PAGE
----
Emergence of three-finger toxins
The team working with Burkhard Rost, a professor of bioinformatics, discovered that three-finger toxins developed over time from the Ly6 gene, which is also present in mammals and other reptiles. It is responsible for various metabolic functions such as the immune response of cells and neural regulation.
Dr. Ivan Koludarov, a researcher at the Chair for Bioinformatics and a first author of the study says: “It is inferred from previous studies that snakes diverged from other lizards around 120 million years ago. Present-day venomous snakes and other snake species diverged around 50 million years ago and both already carry functional 3FTx genes. That means that the Ly6 gene changed so much over the period from 50–120 million years ago that it now causes a strong toxic effect.”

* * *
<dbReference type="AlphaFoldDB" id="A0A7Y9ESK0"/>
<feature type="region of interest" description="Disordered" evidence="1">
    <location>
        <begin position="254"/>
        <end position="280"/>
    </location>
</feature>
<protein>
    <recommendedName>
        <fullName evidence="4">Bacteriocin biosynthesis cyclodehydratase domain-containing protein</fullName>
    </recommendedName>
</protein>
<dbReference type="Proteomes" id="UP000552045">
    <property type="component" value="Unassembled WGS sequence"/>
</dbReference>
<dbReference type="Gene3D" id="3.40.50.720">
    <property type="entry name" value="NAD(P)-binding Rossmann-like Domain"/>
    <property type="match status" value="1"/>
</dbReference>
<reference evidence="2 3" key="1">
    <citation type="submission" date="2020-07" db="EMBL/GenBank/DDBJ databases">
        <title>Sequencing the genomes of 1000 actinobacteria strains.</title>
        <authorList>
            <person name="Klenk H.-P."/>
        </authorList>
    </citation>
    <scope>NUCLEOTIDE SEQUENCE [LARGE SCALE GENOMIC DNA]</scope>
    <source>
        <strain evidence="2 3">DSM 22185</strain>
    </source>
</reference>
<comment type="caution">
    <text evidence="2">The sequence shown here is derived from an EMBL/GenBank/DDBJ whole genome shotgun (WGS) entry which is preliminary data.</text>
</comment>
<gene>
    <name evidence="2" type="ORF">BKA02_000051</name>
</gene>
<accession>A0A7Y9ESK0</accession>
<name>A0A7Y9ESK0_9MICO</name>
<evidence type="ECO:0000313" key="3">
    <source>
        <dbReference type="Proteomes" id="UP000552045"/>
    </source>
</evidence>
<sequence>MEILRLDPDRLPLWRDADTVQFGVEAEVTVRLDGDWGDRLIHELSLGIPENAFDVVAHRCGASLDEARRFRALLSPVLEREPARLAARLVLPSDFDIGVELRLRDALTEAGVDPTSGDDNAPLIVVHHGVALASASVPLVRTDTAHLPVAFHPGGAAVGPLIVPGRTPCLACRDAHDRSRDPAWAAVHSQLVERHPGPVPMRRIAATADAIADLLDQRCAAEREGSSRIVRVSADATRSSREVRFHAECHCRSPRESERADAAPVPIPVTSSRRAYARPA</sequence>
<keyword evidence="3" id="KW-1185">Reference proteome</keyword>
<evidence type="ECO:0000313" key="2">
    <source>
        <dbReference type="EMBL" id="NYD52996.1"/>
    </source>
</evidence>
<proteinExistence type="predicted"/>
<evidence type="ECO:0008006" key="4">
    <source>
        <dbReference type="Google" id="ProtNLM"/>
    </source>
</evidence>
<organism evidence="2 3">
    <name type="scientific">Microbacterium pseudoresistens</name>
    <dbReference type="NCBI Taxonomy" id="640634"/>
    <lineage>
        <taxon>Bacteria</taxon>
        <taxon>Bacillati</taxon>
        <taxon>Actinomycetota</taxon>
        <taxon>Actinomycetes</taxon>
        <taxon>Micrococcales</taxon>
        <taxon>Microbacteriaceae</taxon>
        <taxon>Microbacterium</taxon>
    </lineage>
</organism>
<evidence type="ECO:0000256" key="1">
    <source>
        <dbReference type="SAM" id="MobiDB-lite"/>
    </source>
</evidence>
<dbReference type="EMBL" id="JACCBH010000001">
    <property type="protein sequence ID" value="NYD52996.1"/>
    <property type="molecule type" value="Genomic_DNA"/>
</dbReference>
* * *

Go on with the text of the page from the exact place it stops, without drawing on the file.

In the course of evolution the Ly6 gene, which generates the instructions for the toxin, doubled repeatedly. Consequently, venomous snakes carry multiple copies of the gene. On these copies, various segments have mutated. As a result, the function of the protein encoded by the gene changed so radically that it no longer performs its original function and instead acts as a toxin.